MAYPORT, Fla. - Petty Officer 1st Class Michael Olsen, a native of Neosho, Missouri, serves aboard Pre-Commissioning Unit (PCU) Nantucket, in Mayport, Florida.
|Photo by Mass Communication Specialist 1st Class
PCU is a designation used by the U.S. Navy to describe crews aboard vessels under construction prior to official commissioning.
Olsen, a 2011 graduate of Seneca High School, joined the Navy 11 years ago.
“I joined the Navy to travel the world,” said Olsen. "France was my favorite port call because I got a lot of time to visit the country."
Today, Olsen relies upon skills and values similar to those found in Neosho to succeed in the military.
“One lesson I learned was that choices I make now will impact the rest of my life,” said Olsen. "I also learned I should do everything to the best of my ability."
These lessons have helped Olsen while serving in the Navy.
Nantucket will be a fast, optimally-manned, mission-tailored surface combatant that operates in near-shore and open-ocean environments, according to Navy officials. Littoral combat ships integrate with joint, combined, manned and unmanned teams to support forward-presence, maritime security, sea control, and deterrence missions around the globe.
Littoral combat ships are hybrid surface combatants that lead manned-unmanned teams using unmanned aerial systems like the Fire Scout and Expeditionary Ordnance Disposal forces unmanned underwater vehicles. They conduct forward and maritime security missions like the Secretary of Defense Oceania Maritime Security Initiative. The ships also strengthen partnerships through port visits in small island nations like Tahiti and Fiji due to their shallow-depth hull.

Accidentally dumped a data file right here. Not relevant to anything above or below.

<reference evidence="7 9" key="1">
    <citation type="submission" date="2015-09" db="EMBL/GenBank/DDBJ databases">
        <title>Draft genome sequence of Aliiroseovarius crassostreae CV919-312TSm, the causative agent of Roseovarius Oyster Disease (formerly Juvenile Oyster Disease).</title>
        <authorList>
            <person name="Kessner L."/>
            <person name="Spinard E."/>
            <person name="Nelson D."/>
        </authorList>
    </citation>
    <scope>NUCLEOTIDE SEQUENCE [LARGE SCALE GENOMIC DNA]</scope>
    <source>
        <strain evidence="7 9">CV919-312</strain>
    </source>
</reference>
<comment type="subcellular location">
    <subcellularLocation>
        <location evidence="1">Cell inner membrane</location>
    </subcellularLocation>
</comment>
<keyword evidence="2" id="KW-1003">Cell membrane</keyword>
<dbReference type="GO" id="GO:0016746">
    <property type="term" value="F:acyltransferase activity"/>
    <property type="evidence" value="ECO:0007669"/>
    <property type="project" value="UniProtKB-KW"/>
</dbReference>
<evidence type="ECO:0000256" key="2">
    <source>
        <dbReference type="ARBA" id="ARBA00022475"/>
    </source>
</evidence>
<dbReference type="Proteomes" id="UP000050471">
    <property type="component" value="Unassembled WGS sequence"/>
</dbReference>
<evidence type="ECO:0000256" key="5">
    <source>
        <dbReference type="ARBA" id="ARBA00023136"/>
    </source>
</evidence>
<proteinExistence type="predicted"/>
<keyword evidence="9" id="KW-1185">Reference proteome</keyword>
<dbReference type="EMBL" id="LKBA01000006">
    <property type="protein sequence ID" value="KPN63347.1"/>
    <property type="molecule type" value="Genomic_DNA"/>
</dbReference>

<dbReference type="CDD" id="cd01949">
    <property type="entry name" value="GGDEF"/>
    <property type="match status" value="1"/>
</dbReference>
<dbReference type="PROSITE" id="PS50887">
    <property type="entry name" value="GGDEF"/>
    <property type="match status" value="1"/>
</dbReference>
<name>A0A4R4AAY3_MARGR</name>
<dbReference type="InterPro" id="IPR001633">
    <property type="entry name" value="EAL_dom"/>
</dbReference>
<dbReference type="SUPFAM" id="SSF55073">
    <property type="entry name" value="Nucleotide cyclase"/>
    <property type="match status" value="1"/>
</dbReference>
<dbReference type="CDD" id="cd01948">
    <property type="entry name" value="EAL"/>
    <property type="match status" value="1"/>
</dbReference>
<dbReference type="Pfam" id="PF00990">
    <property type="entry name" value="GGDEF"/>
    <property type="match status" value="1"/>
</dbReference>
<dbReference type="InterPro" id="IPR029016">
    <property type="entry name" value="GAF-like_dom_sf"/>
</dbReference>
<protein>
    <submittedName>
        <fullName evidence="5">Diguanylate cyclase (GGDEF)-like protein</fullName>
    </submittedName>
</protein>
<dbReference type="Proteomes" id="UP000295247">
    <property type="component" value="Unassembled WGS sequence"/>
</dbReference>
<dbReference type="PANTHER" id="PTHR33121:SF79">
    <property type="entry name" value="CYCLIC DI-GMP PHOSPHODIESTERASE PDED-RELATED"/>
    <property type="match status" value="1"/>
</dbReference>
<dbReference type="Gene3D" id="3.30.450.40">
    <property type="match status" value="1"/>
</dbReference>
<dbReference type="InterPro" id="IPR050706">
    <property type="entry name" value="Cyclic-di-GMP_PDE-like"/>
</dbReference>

According to Navy officials, the path to becoming an LCS sailor is unique and challenging. The culmination of their 18-month training pipeline, sailors qualify on a virtual reality simulator that is nearly identical to the ship. This intense and realistic training pipeline allows sailors to execute their roles and responsibilities immediately upon stepping on board.
With 90 percent of global commerce traveling by sea and access to the internet relying on the security of undersea fiber optic cables, Navy officials continue to emphasize that the prosperity of the United States is directly linked to trained sailors and a strong Navy.
"Our mission remains timeless - to provide our fellow citizens with nothing less than the very best Navy: fully combat ready at all times, focused on warfighting excellence, and committed to superior leadership at every single level," said Adm. Mike Gilday, Chief of Naval Operations. "This is our calling. And I cannot imagine a calling more worthy."
Serving in the Navy means Olsen is part of a team that is taking on new importance in America’s focus on strengthening alliances, modernizing capabilities, increasing capacities and maintaining military readiness in support of the National Defense Strategy.
“The Navy is instrumental in maintaining the security of our coasts and protecting the idea of freedom and democracy,” said Olsen.
Olsen and the sailors they serve with have many opportunities to achieve accomplishments during their military service.
“I am most proud of advancing in rank to petty officer first class,” said Olsen. "For me, being in the Navy for 11 years, I have the experience and knowledge to help junior sailors."
As Olsen and other sailors continue to train and perform missions, they take pride in serving their country in the United States Navy.
“To me, serving means I get to help people in a lot of ways,” said Olsen. "I get to help and protect those people around the world who cannot protect themselves."
Olsen is grateful to others for helping make a Navy career possible.
“I'd like to thank my parents, Mike and Annie Olsen, for their support,” said Olsen. "I'd also like to thank my brother, Cody, and his wife, Courtney, for taking me to the recruiting station for all the meetings.”
“I plan on using my tuition assistance to pay for my teaching degree,” added Olsen. "When I retire, I plan on becoming an elementary school teacher."